Inside the Piracy Study the European Union Hid: Illegal Downloads Don't Harm Overall Sales

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If you download a game illegally on your phone, it may not hurt company sales, a report ordered by the European Commission found. Apple

Your illegal downloads of video games, top music acts and even e-books don't harm sales, according to a landmark report on piracy that the European Commission ordered but then buried when the findings didn't tell officials what they wanted to hear.

The 300-page study offered the counterintuitive conclusion that illegal downloads actually help the gaming industry and have no negative impact on music sales by big stars or on e-book profits. Sales of movie blockbusters are negatively affected.

"In general, the results do not show robust statistical evidence of displacement of sales by online copyright infringements," according to the report. "That does not necessarily mean that piracy has no effect but only that the statistical analysis does not prove with sufficient reliability that there is an effect."

The European Commission had ordered up the 2015 report to determine "the extent to which digital consumption of pirated materials displaces legitimate purchases is of fundamental importance for EU copyright policy design" and paid researchers about $428,000 for it. But its findings were not revealed until 2016, when two commission officials hailed a link between reduced sales for blockbusters and illegal downloads, without mentioning the report's main finding about the positive impact on gaming and its neutral view of illegal music and e-book downloads.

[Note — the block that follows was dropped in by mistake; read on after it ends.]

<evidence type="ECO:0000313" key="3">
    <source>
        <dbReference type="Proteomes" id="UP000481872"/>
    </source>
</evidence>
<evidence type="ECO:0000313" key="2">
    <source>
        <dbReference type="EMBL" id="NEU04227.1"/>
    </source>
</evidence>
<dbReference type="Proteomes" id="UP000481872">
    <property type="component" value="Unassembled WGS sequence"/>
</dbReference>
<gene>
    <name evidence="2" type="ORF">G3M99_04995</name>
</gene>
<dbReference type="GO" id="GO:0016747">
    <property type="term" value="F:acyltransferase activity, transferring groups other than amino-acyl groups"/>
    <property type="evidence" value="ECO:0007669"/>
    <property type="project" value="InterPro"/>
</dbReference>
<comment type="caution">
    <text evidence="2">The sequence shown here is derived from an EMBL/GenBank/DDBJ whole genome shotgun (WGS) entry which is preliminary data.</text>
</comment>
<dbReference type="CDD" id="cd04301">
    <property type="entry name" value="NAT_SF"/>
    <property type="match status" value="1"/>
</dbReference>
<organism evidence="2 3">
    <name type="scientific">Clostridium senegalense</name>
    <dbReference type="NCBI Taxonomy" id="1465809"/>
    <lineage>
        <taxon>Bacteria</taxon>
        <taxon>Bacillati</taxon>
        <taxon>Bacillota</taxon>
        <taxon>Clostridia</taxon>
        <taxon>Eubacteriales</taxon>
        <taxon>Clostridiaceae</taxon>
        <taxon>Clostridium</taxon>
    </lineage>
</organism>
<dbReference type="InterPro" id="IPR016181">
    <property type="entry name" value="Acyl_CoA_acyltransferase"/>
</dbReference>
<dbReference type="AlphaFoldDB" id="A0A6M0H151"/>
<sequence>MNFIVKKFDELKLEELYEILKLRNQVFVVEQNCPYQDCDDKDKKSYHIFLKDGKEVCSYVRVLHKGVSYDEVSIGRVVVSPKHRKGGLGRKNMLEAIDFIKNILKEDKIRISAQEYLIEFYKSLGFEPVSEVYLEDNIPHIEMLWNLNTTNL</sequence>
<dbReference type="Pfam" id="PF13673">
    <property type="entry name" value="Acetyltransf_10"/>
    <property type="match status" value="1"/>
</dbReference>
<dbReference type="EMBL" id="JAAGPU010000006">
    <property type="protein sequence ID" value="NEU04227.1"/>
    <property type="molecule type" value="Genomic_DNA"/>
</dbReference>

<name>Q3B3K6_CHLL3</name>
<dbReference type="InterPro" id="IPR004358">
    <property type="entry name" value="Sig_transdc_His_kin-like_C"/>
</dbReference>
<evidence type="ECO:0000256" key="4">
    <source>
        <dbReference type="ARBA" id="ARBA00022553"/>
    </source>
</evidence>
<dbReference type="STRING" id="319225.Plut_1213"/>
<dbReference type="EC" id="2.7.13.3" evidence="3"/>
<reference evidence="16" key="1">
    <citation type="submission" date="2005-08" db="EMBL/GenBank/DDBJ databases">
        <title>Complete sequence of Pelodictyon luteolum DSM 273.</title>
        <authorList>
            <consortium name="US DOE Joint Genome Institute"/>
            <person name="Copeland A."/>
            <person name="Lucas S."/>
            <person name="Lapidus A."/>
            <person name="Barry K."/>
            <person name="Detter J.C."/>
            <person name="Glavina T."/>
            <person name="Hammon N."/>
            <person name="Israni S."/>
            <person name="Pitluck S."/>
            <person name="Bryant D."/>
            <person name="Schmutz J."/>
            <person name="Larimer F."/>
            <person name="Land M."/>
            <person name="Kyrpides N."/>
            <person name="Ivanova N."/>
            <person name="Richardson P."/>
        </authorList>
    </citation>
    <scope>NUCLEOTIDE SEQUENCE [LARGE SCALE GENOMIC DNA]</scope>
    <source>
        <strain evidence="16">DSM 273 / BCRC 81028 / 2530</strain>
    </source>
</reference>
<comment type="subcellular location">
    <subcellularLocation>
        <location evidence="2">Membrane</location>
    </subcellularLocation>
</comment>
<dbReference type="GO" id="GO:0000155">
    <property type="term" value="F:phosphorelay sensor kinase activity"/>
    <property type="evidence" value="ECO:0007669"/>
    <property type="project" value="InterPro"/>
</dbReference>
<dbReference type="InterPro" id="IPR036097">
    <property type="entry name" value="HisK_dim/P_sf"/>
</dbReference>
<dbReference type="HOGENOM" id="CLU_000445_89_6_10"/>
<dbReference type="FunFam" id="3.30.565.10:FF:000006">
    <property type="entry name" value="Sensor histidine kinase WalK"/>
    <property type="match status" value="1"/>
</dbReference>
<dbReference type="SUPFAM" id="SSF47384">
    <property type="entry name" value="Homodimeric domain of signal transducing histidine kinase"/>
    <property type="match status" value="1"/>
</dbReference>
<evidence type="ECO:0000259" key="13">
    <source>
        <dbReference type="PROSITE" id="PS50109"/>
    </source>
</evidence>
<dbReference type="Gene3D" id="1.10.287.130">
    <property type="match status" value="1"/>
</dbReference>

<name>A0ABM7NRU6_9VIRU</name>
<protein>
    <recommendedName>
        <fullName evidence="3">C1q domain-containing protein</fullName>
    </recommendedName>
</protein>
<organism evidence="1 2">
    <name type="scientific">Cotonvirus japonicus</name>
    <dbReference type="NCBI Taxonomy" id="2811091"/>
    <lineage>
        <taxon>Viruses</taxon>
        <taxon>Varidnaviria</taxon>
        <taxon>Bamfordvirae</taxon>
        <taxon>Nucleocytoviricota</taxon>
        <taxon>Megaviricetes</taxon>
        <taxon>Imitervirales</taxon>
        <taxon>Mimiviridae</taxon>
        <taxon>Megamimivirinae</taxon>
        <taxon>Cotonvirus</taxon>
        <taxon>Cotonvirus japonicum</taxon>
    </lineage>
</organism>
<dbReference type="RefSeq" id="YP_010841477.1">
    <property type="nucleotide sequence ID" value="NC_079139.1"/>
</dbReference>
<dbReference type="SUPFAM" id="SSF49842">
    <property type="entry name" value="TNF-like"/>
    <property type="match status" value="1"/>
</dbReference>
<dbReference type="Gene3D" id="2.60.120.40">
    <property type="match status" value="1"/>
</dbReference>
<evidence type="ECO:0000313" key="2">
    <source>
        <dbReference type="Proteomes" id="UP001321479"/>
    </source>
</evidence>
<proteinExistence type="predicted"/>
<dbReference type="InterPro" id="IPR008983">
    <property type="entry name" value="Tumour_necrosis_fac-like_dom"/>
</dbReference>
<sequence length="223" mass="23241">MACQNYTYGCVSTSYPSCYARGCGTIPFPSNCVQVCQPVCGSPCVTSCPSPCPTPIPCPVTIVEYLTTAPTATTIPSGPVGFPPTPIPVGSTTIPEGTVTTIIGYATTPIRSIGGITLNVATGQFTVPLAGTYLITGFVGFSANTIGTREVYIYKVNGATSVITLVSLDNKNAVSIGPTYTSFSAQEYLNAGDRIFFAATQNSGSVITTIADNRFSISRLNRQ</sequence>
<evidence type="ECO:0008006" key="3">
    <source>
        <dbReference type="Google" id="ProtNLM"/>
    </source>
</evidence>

That caught the eye of Julia Reda, a German member of the European Parliament, who opposes an EU proposal that would crack down on companies like Google or YouTube for allowing people to illegally post the protected material on their sites. Reda brought the full report, and the fuller picture of the impact of piracy, to light.

"Why did the commission, after having spent a significant amount of money on it, choose not to publish this study for almost two years?" Reda said. She suggested that greater attention to the full report would have hurt the anti-piracy bill she opposes.

In the music industry, the lack of piracy impact applies mostly to big artists since "live concerts generate more revenue than all forms of recorded music." It's still unethical to download CDs illegally, but statistics don't indicate an overall displacement of physical or digital sales for music artists.

Regardless of the overall findings, major blockbuster movies are negatively affected by illegal downloads. For every 10 top films watched illegally, "four fewer films are consumed legally." The same goes for TV shows.

Buried in the report is an explanation of why piracy doesn't hurt the gaming industry—which basically made a game out of it. The report shows that the gaming industry successfully converts illegal users to paying users by "offering gameplay with extra bonuses or extra levels if consumers pay."